• Subjective responses may not be reliable
  • Incentive not to admit to daytime sleepiness

16
Risk Evaluation for OSA
  • Epworth Sleepiness Scale subjective test
  • Admission of EDS
  • History of motor vehicle crash
  • Medication use alcohol, sedatives
  • Smokers 3 times more likely to have OSA
  • Family history
  • Age, sex and race

17
Risk Evaluation for OSA
  • Objective findings risk factors
  • Obvious sleepiness
  • Obesity
  • Increased neck circumference (17 inches in men
    and 16 inches in women)
  • Visibly narrow airway
  • Craniofacial abnormalities

18
Body Mass Index
  • A function of weight and height
  • Use as a screening tool to identify drivers at
    risk for having OSA
  • BMI gt or to 35 shown to be associated with an
    increased risk of OSA severity
  • 80-90 found to have OSA when tested
  • Will not find all drivers with OSA, 20-30 may
    have normal BMI

19
Why evaluate for OSA?
  • Satisfy intent of FMCSA
  • reduce risk to driver and public
  • Drive a better outcome
  • Reduce co-morbidity, improve health, reduce
    overall health costs
  • Improve safety, reduce accidents, reduce
    insurance and workers compensation costs
  • Reduce fatigue, improve focus, increase
    productivity
  • Promote healthier culture, use as a benefit or
    recruiting and retention tool

20
Lexington Occupational Health
  • Identify those commercial drivers at higher risk
    for OSA, be as consistent as possible among
    multiple providers while being within current
    FMCSA guidelines
  • Educate employers and drivers about OSA
  • Provide employers and drivers with
  • understandable objective parameters that may
    trigger a request for further testing for OSA
  • disposition of status after testing /- for OSA

21
Sleep Study Request
  • Use gt or to 35 BMI as a trigger
  • May use neck measurement to reinforce objective
    parameter
  • May use subjective questions to help reinforce
    request for sleep study
  • Consider co-morbid diseases in determining
    request for sleep study
  • Clinical discretion is applicable in
    determination

22
R/O OSA
  • Send for sleep study
  • May be conditionally certified for 3 months
  • May be disqualified if symptoms/findings severe
  • Sleep lab certification, must monitor brain
    activity (home testing not adequate)
  • If no significant OSA
  • May medically certify for up to 2 years if no
    other chronic diseases noted

23
R/O OSA
  • If positive for significant OSA, needs treatment
  • Will need minimum of 30 days treatment and
    re-eval to prove compliance and effectiveness of
    treatment
  • Should not drive commercially until treatment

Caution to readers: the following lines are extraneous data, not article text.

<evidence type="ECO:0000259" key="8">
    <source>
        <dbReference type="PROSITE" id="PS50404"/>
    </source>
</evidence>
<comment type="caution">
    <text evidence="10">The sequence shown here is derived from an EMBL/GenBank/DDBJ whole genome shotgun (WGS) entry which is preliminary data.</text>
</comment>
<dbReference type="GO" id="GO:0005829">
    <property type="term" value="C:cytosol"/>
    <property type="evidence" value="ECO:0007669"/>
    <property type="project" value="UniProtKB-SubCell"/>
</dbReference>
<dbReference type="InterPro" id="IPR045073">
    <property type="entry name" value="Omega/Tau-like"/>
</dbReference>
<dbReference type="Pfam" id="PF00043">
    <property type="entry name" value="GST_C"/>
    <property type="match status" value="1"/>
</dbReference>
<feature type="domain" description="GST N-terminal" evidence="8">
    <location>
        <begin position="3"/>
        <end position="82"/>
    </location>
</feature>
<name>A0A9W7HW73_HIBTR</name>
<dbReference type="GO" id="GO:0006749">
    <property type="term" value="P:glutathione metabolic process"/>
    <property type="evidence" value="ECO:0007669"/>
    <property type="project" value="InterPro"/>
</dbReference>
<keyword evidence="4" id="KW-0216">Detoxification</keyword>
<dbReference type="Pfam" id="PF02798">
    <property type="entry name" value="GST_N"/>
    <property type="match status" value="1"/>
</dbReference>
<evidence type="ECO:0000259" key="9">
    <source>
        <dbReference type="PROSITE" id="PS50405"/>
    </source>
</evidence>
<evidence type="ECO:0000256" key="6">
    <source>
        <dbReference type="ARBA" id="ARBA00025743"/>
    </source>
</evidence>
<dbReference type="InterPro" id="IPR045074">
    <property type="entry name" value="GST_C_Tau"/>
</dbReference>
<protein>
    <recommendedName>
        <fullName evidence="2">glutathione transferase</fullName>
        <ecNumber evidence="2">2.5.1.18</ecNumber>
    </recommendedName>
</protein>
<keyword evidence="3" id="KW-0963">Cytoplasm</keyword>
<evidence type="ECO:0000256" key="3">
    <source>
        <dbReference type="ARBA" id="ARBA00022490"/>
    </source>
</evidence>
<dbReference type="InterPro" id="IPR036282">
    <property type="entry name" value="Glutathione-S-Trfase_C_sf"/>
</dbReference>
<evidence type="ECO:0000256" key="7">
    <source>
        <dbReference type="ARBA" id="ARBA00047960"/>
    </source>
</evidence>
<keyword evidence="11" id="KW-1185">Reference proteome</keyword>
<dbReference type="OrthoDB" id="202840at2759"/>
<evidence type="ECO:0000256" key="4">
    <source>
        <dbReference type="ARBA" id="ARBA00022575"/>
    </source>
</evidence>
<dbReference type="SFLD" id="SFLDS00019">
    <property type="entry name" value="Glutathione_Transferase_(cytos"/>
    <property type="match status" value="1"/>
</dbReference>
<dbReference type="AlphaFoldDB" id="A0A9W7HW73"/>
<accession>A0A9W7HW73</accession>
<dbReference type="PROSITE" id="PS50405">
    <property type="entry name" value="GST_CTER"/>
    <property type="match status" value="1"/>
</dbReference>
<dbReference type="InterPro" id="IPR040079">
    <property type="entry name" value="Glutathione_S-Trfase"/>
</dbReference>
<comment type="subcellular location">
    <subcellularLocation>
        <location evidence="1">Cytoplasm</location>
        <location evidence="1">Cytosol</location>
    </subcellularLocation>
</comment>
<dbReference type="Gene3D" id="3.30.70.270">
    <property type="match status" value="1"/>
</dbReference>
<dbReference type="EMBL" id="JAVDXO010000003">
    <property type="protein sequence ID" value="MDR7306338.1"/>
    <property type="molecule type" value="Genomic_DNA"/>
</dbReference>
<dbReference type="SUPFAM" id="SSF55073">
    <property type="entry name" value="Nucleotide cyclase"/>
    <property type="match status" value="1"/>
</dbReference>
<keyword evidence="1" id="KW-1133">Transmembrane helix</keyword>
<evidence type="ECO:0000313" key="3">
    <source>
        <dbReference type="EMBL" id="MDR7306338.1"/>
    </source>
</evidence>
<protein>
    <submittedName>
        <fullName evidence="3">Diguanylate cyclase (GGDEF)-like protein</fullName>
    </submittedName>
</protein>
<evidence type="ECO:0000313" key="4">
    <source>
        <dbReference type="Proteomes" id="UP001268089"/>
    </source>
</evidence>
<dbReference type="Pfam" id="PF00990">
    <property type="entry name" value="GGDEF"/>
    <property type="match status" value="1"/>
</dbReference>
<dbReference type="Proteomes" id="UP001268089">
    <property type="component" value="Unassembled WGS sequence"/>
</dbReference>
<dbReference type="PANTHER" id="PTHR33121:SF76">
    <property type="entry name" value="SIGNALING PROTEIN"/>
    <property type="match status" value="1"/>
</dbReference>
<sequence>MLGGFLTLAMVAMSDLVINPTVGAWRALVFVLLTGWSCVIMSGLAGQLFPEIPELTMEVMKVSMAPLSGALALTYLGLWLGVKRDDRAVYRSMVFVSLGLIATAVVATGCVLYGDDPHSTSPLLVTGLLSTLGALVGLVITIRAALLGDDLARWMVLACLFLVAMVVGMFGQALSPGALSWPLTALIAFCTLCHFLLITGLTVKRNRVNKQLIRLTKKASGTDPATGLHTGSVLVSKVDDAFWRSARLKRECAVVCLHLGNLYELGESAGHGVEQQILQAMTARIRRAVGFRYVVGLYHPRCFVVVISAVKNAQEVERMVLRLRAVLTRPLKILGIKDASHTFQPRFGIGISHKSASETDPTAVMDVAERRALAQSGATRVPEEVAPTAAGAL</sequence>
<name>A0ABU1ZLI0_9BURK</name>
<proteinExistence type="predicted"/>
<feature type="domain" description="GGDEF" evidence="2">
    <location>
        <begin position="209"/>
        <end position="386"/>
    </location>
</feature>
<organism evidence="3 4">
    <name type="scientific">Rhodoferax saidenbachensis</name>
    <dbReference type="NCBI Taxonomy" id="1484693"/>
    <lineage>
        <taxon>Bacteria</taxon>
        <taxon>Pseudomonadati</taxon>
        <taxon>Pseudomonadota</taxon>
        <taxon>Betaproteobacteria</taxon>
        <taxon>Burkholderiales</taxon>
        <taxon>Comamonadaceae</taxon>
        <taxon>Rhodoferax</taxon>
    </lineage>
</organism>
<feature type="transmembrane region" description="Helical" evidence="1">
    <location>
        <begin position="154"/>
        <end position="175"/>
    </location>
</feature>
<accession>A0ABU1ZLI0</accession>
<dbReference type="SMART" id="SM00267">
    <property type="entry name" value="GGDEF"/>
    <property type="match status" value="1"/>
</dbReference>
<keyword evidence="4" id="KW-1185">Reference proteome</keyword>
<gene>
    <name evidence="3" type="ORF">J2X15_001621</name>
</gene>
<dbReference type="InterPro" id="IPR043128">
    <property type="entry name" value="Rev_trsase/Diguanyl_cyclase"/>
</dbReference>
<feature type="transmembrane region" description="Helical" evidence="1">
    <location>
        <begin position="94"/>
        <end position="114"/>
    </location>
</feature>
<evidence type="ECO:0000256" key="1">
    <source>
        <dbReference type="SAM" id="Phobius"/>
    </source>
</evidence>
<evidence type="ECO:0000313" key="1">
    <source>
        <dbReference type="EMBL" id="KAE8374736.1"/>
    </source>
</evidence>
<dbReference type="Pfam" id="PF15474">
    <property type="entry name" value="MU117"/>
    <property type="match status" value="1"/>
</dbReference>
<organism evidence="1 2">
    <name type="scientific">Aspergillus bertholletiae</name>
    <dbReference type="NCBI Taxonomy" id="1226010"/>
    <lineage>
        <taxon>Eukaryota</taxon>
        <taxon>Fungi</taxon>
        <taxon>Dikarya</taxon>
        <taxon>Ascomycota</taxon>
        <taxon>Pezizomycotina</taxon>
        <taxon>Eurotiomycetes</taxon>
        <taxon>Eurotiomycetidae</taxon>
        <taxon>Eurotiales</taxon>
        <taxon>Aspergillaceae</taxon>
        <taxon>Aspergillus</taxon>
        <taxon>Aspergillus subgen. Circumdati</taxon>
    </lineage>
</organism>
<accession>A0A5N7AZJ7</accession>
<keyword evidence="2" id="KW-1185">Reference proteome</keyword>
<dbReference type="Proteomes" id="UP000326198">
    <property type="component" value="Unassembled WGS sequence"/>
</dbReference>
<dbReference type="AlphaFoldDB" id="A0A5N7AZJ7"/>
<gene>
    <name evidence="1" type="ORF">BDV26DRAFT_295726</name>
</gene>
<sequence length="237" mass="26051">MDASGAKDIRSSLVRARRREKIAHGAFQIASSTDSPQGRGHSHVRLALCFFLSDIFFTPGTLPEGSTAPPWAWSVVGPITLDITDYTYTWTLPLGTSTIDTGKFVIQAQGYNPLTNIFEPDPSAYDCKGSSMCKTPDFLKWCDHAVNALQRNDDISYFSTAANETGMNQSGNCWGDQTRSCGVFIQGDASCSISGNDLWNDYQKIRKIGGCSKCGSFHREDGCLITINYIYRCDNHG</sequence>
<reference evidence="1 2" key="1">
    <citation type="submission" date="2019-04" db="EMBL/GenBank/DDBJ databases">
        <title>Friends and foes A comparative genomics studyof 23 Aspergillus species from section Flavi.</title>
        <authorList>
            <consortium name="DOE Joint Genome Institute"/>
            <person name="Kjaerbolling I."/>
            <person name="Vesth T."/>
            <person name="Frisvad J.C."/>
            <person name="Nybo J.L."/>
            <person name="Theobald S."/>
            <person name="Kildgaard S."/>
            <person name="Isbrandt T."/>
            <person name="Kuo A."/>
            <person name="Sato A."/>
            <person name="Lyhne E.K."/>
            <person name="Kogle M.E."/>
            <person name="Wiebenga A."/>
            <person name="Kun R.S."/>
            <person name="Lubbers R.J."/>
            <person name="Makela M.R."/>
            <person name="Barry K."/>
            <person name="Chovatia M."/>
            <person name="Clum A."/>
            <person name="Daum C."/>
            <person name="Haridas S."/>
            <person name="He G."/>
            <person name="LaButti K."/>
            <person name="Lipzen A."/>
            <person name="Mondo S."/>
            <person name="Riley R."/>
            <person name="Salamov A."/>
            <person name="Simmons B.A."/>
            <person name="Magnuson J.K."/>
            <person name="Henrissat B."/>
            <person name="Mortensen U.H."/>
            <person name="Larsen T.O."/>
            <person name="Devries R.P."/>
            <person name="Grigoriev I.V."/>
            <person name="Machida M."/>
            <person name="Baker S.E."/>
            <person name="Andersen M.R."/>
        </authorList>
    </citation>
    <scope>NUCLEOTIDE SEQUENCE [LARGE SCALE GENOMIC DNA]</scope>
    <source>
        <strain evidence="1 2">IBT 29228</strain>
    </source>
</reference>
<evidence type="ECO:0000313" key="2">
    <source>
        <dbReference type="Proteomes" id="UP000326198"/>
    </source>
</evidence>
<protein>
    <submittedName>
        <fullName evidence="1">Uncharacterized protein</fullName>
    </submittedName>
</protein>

proven to be effective and driver is compliant
  • May certify for up to one year, but needs to
    prove compliance and effective treatment annually
  • Documentation form must be completed by treating
    physician

24
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25
Whats coming?
  • National Registry of Certified Medical Examiners
    by May 21, 2014
  • Advancing technology may improve testing and
    monitoring, more user and employer friendly
  • A-PAP (auto-PAP), real-time monitoring
  • Web based soft ware, work place testing
  • More complete recommendations and guidelines on
    evaluation, treatment and disposition of OSA in
    commercial drivers that (hopefully) will be in
    the form of regulation
  • Recent legislation to require formal rulemaking
    process to implement regulation

26
Bottom Line
  • Significant untreated OSA is disqualifying for
    commercial driver medical certificate
  • 80-90 of commercial drivers who have OSA are
    untreated
  • OSA is a medical condition that can be
    effectively treated if driver is compliant
  • Focus is on health, safety of driver and public
  • Employer and driver benefits
  • the only incorrect approach for examiners is to
    do nothing. Hartenbaum, MD, MPH

27
References
  • Medical Examiner Handbook
  • http//nrcme.fmcsa.dot.gov/mehandbook/MEhandbook.a
    spx
  • The DOT Medical Examination Hartenbaum, Natalie
    P., 5th Edition, OEM Press, 2010.
  • Obstructive Sleep Apnea and Risk of Motor Vehicle
    Crash Systemic Review and Meta-Analysis
    Tregear, Stephen, et al, Journal of Clinical
    Sleep Medicine. 2009 December 15 5(6) 573-581.
  • Sleep Apnea
  • http//www.mayoclinic.com/health/sleep-apnea/DS001
    48
  • Dr. Jeffrey Durmer, Fusion Health Chief Medical
    Officer at 2012 American Trucking Association
    ITLC/NAFC Annual Conference